Wednesday, August 04, 2010
Skeptics gather for scientific conference
Washington, DC, Aug. 4, 2030 – Scientists and political analysts converged today for the First Annual Heartland Institute Conference on the Evolution of the Gulf of Mexico. Building on the Heartland Institute’s groundbreaking work on climate change, the conference aims to challenge the widespread belief that recent changes in the ecosystem of the Gulf are “manmade” in origin.
“Mass extinctions are a fact of life in the natural world,” noted Heartland Institute president Joseph L. Bast. “Indeed, the emergence of human life on Earth would not have been possible without them. Similarly, complex chemicals are the foundation of all life, nature’s own building blocks. Understanding the evolution of the Gulf of Mexico, we believe, will go a long way toward combating the spread of the AGW (Anthropogenic Gulf Waste) hoax among scientists and policymakers.”
President Cuccinelli videotaped a welcome message to open the conference, praising conferees for their “courage” in the face of “harassment and intimidation.” “Don’t be afraid of the label ‘Gulf skeptics,’” Cuccinelli advised the group. “Skeptics are the winners of every scientific debate, always, everywhere. Because skepticism, as T.H. Huxley said, is the highest calling of a true scientist.”
George Will, the first day’s keynote speaker, noted that if the United States were to proceed with long-delayed plans to repopulate the Gulf with marine life, it would cause “more preventable death and suffering than was caused in the last century by Hitler, Stalin, Mao, Obama, Pelosi, and Pol Pot combined.”
Bast seconded Will’s remarks, adding, “It takes more than four Norwegian socialists to win a Pulitzer Prize, so I’ll put George Will’s Pulitzer Prize and his Bradley Prize up against Al Gore’s Nobel any day.”
The issue of Gulf evolution has sharply divided Congress in recent months, as Democrats and Republicans continue to spar over the likely causes of Gulf evolution. “I don’t want to sound alarmist, but I do think it’s possible that the long-term toxicity levels in the Gulf of Mexico may have something to do with the events of 2010,” said Senate Tiny Minority Leader Jack Reed (D.-RI), chair and only member of the Congressional Progressive Caucus. “It seems plausible enough to warrant further scientific investigation.”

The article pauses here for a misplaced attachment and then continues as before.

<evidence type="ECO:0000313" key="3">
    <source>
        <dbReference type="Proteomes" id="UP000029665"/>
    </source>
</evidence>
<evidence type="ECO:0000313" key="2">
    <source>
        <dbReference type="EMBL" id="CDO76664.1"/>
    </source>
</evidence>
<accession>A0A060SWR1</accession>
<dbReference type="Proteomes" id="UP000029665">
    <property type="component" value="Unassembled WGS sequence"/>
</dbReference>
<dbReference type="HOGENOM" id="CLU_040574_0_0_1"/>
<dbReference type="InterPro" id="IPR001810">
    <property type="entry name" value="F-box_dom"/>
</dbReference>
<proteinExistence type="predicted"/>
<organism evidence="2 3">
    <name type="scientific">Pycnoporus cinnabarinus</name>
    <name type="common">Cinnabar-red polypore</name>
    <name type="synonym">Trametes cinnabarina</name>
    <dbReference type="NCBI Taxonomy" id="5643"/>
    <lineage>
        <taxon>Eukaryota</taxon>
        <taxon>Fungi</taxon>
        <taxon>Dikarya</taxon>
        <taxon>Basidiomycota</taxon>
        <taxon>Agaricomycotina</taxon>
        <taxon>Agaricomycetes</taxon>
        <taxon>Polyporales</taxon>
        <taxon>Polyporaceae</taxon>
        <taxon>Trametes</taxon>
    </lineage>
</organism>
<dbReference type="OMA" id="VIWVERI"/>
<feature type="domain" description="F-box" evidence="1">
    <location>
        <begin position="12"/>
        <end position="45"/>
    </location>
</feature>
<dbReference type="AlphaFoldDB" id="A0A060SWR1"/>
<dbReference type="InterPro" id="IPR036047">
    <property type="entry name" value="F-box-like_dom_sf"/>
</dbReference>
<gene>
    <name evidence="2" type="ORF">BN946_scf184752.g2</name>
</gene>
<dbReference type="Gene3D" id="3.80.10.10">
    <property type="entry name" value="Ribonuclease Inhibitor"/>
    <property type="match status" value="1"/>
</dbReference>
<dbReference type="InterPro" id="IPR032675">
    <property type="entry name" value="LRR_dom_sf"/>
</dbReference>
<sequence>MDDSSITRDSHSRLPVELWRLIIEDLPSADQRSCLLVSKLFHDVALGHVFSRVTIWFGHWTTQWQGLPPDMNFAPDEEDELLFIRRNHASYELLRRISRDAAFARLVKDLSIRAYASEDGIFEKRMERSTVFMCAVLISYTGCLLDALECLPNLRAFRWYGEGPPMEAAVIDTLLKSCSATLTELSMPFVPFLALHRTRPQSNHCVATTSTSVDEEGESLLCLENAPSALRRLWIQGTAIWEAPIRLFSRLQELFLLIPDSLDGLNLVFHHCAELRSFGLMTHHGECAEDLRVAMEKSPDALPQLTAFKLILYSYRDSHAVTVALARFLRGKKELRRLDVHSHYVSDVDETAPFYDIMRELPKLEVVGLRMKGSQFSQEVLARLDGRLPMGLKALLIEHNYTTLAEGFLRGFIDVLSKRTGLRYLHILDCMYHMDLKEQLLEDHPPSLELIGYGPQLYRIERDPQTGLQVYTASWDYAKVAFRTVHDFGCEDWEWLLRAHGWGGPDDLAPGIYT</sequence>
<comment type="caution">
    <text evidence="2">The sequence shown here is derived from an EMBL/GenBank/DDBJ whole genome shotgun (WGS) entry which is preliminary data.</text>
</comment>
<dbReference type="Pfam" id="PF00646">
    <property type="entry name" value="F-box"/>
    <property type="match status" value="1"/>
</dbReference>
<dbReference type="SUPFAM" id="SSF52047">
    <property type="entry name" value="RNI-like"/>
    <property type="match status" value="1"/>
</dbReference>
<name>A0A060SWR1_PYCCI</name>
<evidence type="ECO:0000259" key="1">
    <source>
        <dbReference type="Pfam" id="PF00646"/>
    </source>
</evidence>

But Speaker of the House Bristol Palin (R.-AK) disputed Reed’s claim, pointing out that the “oil eruption in the Gulf” is part of a “natural geological process.” “I refudiate the irresponsible claim that we brought this on ourselves,” said Palin via iMind transmission. “We don’t go around blaming people every time a volcano erupts, and volcanoes are far more destructive than anything that happens underwater.”
Amity Shlaes of the nonpartisan Institute for Advanced Equivocation sought a “middle ground” between the sparring parties, acknowledging that while it is necessary to avoid the “regulatory zeal” that might damage the sputtering American economy, it is nevertheless possible that the Obama Administration had some role in the events of 2010. “It now looks as if Obama deserves at least some of the blame,” said Shlaes during a breakout session at the Heartland conference. “The East Anglia JournoList emails are pretty damning. It appears to me that investigative reporter Ben Shapiro has uncovered an active conspiracy among liberal journalists to deflect attention away from Barack Obama at the very outset of the crisis, which turned out not to be a crisis after all, despite liberal hysteria.”
John Stossel took a different approach in his blistering closing speech to the Heartland Institute conference. “A small group of elite scientists have been trying to control public discourse for decades,” he said to thunderous applause, “and it’s time for the people to reclaim their freedoms. The same experts who told us that ‘evolution’ is not just a theory now refuse to accept the very notion that the ecosystem of the Gulf of Mexico can evolve. The explanation? Liberal hypocrisy, once again, liberal hypocrisy across the board.”
The Heartland Institute has announced that next year’s conference will be held in New New Orleans.